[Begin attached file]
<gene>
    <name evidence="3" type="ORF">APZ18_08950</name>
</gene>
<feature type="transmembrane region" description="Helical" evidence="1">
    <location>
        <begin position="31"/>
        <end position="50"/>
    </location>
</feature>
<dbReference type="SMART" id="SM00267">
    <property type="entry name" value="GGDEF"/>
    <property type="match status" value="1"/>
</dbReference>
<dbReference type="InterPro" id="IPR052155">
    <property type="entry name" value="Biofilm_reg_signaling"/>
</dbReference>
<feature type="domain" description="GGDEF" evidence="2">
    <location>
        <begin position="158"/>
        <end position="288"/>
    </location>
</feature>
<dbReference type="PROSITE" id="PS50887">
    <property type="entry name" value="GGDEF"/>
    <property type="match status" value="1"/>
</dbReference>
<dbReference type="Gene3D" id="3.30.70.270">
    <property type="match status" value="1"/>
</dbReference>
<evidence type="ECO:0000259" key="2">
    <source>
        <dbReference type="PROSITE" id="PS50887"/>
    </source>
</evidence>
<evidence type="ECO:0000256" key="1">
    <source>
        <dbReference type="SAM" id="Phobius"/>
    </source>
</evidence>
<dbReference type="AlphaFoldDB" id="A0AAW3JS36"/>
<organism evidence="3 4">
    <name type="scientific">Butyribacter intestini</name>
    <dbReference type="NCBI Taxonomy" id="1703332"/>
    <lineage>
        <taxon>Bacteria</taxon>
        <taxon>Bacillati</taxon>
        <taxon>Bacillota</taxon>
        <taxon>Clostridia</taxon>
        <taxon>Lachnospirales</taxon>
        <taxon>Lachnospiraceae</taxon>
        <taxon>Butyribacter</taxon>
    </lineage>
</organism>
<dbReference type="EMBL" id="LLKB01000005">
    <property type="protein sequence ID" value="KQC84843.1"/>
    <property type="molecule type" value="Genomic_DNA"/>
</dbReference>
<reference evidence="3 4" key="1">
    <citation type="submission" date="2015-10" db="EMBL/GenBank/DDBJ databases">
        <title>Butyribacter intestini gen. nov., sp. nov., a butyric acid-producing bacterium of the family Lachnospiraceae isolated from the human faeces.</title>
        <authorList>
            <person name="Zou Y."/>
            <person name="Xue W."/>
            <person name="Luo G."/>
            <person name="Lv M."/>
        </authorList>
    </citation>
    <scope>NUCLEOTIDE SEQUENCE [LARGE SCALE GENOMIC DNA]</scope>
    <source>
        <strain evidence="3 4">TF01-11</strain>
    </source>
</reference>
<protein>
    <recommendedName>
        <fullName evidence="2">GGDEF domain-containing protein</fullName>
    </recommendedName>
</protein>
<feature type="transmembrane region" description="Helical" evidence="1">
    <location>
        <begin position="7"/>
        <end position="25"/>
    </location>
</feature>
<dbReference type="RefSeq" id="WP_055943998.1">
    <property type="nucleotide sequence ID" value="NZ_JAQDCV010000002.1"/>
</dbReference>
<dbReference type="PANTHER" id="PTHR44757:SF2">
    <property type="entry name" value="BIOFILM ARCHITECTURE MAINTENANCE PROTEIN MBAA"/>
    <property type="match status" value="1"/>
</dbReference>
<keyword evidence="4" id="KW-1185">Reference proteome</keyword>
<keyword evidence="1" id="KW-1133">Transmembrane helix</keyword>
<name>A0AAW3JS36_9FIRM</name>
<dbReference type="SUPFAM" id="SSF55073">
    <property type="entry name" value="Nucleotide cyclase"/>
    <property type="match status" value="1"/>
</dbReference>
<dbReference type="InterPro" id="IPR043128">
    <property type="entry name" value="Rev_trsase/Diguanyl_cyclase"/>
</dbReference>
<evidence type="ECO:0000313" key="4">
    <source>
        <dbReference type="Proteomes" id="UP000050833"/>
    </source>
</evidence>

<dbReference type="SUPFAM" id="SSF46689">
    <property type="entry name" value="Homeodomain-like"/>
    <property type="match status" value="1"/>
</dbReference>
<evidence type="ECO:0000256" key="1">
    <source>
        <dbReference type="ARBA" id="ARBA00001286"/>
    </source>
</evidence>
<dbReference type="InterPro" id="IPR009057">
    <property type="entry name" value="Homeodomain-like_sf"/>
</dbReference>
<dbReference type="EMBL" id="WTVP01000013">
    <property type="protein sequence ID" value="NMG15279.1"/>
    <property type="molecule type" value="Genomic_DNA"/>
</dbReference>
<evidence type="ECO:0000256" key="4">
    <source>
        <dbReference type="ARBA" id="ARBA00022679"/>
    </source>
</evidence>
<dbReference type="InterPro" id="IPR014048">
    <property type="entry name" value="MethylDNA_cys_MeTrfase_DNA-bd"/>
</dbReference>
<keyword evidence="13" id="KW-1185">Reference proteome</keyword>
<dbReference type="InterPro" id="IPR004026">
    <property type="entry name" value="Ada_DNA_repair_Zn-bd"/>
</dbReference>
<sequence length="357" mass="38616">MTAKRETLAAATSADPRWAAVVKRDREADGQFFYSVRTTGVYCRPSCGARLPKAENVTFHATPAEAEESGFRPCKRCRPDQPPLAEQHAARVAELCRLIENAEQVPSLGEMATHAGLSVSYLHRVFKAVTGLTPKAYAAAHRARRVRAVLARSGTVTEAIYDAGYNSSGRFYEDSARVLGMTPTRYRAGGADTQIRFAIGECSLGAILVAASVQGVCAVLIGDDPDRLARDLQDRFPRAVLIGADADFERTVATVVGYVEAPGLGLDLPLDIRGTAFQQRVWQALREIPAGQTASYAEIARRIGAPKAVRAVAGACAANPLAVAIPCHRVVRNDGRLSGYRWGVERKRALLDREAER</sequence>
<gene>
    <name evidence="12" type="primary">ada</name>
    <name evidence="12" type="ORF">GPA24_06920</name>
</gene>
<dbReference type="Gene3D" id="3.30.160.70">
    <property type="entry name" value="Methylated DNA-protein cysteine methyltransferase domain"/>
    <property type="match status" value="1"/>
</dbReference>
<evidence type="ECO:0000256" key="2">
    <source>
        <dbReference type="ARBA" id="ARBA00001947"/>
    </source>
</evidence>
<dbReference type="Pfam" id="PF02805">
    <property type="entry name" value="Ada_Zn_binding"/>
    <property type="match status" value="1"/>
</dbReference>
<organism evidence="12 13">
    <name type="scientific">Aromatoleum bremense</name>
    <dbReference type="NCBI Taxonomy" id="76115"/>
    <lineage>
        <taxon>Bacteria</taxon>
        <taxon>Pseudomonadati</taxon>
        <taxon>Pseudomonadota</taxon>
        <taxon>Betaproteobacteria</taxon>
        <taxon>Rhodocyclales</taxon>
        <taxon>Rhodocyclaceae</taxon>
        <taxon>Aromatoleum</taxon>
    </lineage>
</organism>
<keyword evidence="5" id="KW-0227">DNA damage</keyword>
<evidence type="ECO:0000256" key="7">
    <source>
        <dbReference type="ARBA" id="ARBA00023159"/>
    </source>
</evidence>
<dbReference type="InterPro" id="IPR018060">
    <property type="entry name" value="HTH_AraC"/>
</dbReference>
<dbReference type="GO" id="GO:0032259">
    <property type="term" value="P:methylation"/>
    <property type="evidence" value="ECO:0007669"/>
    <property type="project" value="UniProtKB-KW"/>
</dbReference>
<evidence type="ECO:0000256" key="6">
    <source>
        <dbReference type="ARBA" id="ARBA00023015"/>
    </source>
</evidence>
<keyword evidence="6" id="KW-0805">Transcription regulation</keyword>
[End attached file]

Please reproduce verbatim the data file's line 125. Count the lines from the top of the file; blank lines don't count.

    </source>